There is a spectrum of severity of haemophilia, defined as 'mild', 'moderate' or 'severe' according to the plasma levels of FVIII or FIX activity (Table 1). Patients with 'severe' haemophilia have frequent spontaneous bleeds into muscles and weight bearing joints; those with 'moderate' haemophilia have few spontaneous bleeds but bleed after minor trauma, and those with 'mild' haemophilia bleed only after surgery, dental extractions, or trauma. Mild haemophilia may not be diagnosed until a procedure, such as a dental extraction, causes prolonged bleeding.3 Female carriers of haemophilia may have low factor levels and may be at risk of bleeding.

Table 1 The severity of haemophilia, clinical manifestations and recommendations for dental treatments

Patients may be on prophylactic factor regimens. This involves the administration of factor replacement therapy prescribed on an individual basis, usually on alternate days or three times weekly, to minimise spontaneous bleeding. It is important that dental treatment should be scheduled to take place at times of factor administration to minimise the risks of therapies and reduce overall treatment costs.

1.2 von Willebrand disease (vWD)

von Willebrand disease is the commonest congenital bleeding disorder and is characterised by a deficient or abnormal plasma protein known as von Willebrand factor (vWF). It is an autosomal dominant condition, and affects both males and females. The vWF protein stabilises FVIII and enables platelet interaction with the blood vessel wall. Bleeding after dental extractions may be a presenting feature of this condition.15,16 Clinical manifestations include mucocutaneous haemorrhage and gingival bleeding, features that are secondary to platelet dysfunction. There are three subtypes of vWD (Table 2) and patients in each subtype may be categorised into mild, moderate and severe at the time of diagnosis. Dental management is the same for the equivalent categories of patients with haemophilia, as outlined in Table 1. In the majority of patients with type 1 vWD, treatment with desmopressin is used (Section 2.2) and type II and type III vWD usually require the administration of coagulation factor replacement therapy with a FVIII concentrate rich in vWF. Currently this is derived from human plasma as no recombinant vWF concentrate is yet available.

Table 2 Basic classification of von Willebrand disease: clinical features and treatment

1.3 Factor XI deficiency

Factor XI deficiency differs from haemophilia A and B by the lack of bleeding into joints and muscles. The inheritance is autosomal and may occur in either sex. There is typically an unpredictable mild bleeding tendency that may be provoked by surgery in areas with high fibrinolytic activity such as tonsillectomy and dental procedures. The bleeding risk is difficult to assess from the level of severity of factor deficiency17 making this congenital bleeding disorder a challenge to treat. Therapeutic options include incrementing factor XI levels by administration of fresh frozen plasma or the administration of factor XI concentrates and through use of antifibrinolytic agents.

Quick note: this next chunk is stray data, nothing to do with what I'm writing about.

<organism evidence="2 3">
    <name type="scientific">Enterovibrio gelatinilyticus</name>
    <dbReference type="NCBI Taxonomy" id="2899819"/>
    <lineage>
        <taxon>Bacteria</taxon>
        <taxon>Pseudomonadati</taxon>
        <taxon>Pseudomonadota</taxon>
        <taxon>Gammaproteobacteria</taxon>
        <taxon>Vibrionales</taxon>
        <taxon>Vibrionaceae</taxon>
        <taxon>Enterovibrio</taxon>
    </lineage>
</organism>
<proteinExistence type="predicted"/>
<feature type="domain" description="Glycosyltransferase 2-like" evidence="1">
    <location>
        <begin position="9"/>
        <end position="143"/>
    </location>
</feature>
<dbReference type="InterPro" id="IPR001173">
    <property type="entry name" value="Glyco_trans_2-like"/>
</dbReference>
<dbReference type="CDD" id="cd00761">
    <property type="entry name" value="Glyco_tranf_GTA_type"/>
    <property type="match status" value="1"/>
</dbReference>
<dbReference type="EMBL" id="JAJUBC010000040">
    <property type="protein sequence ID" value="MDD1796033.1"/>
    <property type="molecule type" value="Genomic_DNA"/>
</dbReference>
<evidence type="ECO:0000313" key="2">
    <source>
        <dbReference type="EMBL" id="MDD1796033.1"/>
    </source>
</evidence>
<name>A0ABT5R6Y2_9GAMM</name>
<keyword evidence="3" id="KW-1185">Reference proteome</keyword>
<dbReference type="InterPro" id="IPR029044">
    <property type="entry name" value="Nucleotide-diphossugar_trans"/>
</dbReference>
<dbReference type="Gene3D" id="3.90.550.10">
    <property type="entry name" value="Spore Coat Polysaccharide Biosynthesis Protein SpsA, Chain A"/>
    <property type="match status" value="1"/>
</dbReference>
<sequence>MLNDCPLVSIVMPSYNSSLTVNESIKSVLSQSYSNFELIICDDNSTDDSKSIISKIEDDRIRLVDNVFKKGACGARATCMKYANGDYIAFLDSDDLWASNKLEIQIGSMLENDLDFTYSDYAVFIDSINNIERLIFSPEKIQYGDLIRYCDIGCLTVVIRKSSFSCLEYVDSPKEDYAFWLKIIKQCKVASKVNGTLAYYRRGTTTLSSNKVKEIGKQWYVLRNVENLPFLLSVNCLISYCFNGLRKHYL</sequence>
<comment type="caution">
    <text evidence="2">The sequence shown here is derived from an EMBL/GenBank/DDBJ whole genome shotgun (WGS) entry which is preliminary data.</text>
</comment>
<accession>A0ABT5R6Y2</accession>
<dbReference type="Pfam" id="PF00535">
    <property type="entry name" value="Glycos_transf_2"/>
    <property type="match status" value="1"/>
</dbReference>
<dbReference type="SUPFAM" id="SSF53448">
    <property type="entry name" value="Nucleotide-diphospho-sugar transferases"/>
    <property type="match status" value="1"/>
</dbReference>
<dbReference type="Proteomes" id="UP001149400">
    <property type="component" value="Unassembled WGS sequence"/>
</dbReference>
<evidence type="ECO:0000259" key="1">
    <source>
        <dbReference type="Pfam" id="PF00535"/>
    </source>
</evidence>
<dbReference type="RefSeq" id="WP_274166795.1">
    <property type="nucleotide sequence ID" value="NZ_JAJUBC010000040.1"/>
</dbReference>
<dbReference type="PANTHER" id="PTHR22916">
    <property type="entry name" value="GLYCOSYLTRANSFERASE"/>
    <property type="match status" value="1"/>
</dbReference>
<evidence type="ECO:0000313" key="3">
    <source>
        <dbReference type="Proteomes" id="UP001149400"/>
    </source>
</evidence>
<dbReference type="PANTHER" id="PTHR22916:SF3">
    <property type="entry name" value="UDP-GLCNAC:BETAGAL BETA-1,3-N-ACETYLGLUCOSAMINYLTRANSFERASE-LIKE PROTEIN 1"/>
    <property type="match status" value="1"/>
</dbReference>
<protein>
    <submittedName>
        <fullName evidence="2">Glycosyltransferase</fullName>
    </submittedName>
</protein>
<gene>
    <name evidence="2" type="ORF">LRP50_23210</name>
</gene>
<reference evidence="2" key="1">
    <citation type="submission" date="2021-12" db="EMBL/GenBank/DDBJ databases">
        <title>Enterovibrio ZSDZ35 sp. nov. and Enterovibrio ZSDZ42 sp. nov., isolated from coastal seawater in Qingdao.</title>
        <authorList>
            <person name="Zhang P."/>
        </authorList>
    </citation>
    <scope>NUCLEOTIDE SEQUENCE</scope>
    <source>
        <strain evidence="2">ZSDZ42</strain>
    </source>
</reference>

1.4 Inhibitors to FVIII or FIX

Patients with haemophilia may develop antibodies to factor therapy and require concentrates known as 'by-passing therapies' to enable haemostasis to be achieved.18

Recombinant factor VIIa (rfVIIa, NovoSeven®) is administered as a bolus injection and a treatment consists of 90 μg/kg every two hours for three doses. The half-life of rfVIIa is two hours so it is imperative that the rfVIIa is given on time. The concurrent administration of tranexamic acid enhances clot stability. An alternative therapy is an activated prothrombin complex concentrate, FEIBA®. This is a plasma-derived product, and is given at a dose of 50-100 units/kg, maximum daily dose of 200 units/kg. The use of tranexamic acid should be avoided with FEIBA as it may increase the risk of thromboembolism.

These treatments are highly costly. Patients with inhibitors to FVIII or FIX therapy should be managed by optimal prevention and early diagnosis along the philosophy of a 'Minimum Intervention in Dentistry approach'.19 This may include atraumatic restorative treatment in which the administration of local anaesthesia is almost never required.

1.5 Rare Bleeding Disorders

There are many other inherited bleeding disorders; the same first principles apply to the dental management of these disorders in primary care. Patients with inherited bleeding disorders are provided with a haemorrhagic states card that outlines the nature of their factor deficiency and main treatment strategies, in addition to the contact details of the local haemophilia centre.

2.0 Management strategies

An overall treatment plan must take account of the patient's bleeding risk; this is assessed by considering: the type and severity of the congenital bleeding disorder; the location and extent of dental surgery; and the experience of the treating dentist.1

A number of dental procedures do not require augmentation of coagulation factor levels including examinations, fissure sealants, small occlusal restorations without the need for local anaesthesia and supragingival scaling. For procedures that do require increment in the factor levels, there may be four therapeutic management options depending on the type of haemophilia and vWD, namely:

  1. 1

    Coagulation factor replacement therapy

  2. 2

    Release of endogenous factor stores using desmopressin (DDAVP)

  3. 3

    Improving clot stability by antifibrinolytic drugs, for example, tranexamic acid

  4. 4

    Local haemostatic measures.

2.1 Coagulation factor replacement therapy